1) Built-in task manager
Everyone knows Ctrl+Alt+Delete brings up Windows task manager. But did you know Google Chrome has its own?
Chrome treats each tab as a separate process so if just one of them starts causing a problem, instead of closing the entire browser, you can just kill the offending tab.
You can access it through Tools > Task Manager or by pressing Shift+Esc.
2) Paste and go/paste and search
Google Chrome has a useful shortcut if you want to copy a URL from another browser which you want to look at in Chrome, or if you want to search a piece of text, for example from a word document.
Instead of doing Ctfl+V and Enter in the address bar, instead you can just right click in the URL bar and choose “Paste and go”, or “Paste and search”, saving you valuable seconds.
3) Pin tab
The Pin tab feature is ideal for those tabs which you never close when browsing, such as email, or Twitter.
The tab you select will be locked to the extreme left, and will be converted to a smaller favicon.
4) iPad interface
Intrigued as to how your favourite sites look on iPad? Well you don’t need an iPad to find out.
Right click on the chrome shortcut on your desktop and select properties. Go to the “Shortcut” tab, and in the “Target” field you will find this text written (where “username” is your windows username): “C:\Users\username\AppData\Local\Google\Chrome\Application\chrome.exe”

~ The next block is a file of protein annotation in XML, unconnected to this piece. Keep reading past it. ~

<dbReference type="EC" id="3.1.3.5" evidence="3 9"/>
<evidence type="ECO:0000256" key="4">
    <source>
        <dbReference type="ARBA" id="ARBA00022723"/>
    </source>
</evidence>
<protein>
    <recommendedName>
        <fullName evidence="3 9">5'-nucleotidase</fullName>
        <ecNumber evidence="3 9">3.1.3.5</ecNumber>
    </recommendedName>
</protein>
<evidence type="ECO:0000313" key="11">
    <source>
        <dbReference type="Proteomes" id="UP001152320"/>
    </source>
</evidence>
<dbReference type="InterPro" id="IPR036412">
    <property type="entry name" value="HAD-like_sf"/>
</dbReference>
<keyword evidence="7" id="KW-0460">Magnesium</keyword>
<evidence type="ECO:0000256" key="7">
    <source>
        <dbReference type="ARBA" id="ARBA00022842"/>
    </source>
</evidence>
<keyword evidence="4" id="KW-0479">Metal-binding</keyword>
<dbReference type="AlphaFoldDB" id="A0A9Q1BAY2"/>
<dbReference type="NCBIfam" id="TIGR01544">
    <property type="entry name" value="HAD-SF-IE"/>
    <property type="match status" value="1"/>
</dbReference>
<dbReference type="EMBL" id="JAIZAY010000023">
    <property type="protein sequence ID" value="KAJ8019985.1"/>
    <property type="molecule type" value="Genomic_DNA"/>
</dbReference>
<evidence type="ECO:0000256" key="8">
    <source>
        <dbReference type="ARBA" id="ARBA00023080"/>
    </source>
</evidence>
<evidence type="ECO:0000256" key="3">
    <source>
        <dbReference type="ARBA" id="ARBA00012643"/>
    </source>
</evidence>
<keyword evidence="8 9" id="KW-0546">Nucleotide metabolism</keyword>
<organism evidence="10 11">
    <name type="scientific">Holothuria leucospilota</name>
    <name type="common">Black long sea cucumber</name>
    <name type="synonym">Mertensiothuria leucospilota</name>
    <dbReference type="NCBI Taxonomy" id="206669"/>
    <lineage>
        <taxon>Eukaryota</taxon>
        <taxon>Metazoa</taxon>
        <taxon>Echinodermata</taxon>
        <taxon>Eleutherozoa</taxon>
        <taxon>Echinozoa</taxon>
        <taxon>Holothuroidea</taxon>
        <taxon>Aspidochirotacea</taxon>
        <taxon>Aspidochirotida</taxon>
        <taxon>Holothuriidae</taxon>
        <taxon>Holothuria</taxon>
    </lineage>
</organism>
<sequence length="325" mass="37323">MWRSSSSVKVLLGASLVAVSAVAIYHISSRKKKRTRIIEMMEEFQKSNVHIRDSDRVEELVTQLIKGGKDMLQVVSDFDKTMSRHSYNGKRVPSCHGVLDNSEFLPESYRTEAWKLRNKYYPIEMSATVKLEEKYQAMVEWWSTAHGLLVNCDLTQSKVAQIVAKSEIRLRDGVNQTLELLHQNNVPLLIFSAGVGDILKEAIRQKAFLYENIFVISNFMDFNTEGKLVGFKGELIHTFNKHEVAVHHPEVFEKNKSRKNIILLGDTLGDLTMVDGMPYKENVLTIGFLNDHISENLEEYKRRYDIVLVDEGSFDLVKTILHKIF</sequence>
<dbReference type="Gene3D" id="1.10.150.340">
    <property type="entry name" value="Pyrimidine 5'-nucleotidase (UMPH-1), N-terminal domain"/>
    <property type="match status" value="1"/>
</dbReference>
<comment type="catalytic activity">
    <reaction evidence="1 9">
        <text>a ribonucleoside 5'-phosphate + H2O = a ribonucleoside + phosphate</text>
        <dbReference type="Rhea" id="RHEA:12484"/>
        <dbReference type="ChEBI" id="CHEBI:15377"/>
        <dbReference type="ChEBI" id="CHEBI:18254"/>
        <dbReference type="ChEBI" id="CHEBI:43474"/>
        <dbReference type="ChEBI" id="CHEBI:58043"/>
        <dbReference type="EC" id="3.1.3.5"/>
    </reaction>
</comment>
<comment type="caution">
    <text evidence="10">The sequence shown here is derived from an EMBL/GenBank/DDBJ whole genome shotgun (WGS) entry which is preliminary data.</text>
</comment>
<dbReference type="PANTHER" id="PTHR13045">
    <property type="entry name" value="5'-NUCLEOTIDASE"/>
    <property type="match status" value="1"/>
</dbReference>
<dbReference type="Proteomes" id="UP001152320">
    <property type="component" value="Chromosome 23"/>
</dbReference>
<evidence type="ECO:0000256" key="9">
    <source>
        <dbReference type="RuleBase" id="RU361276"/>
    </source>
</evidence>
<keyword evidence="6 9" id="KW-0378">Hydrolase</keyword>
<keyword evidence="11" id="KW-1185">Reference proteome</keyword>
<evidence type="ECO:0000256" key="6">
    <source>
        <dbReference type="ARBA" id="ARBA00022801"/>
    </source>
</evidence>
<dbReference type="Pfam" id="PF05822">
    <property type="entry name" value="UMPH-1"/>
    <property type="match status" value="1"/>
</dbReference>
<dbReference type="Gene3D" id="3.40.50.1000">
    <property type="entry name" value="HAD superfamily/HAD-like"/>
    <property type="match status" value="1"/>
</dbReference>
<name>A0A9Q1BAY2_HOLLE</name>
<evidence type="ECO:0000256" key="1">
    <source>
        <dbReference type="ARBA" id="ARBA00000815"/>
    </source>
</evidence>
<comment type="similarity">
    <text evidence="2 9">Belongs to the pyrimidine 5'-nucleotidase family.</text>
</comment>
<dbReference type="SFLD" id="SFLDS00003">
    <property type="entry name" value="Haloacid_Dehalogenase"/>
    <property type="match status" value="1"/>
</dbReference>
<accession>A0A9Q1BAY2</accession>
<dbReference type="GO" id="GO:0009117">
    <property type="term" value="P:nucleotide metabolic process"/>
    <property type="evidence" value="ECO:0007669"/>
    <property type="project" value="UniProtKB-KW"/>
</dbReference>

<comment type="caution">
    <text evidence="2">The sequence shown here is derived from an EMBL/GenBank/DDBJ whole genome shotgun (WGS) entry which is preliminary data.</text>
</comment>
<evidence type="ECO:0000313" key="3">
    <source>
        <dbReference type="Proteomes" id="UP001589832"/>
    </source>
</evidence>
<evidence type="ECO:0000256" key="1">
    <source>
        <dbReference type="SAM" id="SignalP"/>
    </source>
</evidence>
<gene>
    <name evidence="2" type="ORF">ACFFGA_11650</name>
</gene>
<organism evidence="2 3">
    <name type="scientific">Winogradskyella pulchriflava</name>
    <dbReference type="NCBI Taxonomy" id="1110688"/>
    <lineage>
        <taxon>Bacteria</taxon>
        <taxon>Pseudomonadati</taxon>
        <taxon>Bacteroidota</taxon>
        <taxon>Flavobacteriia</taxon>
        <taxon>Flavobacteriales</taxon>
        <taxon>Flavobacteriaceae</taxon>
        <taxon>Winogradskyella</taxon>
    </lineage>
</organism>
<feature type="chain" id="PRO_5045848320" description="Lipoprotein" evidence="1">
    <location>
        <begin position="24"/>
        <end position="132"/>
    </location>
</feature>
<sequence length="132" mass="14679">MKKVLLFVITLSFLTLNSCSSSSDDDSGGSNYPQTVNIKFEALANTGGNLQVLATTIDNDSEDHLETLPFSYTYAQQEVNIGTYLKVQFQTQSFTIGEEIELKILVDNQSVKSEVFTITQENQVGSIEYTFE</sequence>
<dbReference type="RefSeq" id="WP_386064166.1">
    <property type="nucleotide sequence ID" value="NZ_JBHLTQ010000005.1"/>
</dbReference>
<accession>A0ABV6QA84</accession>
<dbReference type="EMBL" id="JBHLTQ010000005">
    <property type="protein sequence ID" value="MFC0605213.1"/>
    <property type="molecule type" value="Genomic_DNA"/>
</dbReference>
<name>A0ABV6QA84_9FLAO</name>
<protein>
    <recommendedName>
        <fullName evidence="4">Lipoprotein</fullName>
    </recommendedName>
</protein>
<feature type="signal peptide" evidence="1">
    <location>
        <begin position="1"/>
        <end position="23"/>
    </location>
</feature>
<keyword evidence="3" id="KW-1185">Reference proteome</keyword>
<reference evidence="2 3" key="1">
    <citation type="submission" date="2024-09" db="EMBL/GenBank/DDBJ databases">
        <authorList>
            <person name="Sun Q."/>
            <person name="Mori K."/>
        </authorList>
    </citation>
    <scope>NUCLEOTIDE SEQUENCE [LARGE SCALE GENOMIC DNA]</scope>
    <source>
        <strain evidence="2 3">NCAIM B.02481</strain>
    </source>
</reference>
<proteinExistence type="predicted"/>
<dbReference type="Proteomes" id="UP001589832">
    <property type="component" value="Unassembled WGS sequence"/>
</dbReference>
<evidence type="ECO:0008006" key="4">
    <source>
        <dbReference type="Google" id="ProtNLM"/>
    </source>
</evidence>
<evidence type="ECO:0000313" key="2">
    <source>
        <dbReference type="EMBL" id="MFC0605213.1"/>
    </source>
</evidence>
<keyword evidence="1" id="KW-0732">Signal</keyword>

Replace the text with the text below, but make sure you have your own windows username after C: \Users\…
“C:\Users\username\AppData\Local\Google\Chrome\Application\chrome.exe -user-agent=”Mozilla/5.0(iPad; U; CPU iPhone OS 3_2 like Mac OS X; en-us) AppleWebKit/531.21.10 (KHTML, like Gecko) Version/4.0.4 Mobile/7B314 Safari/531.21.10″
Press OK, and now when you open your Chrome browser for sites which have iPad versions such as Gmail, Twitter and YouTube, it will look as it does on an iPad.
A useful tool if you are considering buying an iPad and want to know what browsing will look like.
This feature is one of the geekier ones, but Chrome’s “About memory” page – which can be accessed by typing “about:memory” into the address bar – gives details on how different processes in the browser are consuming memory.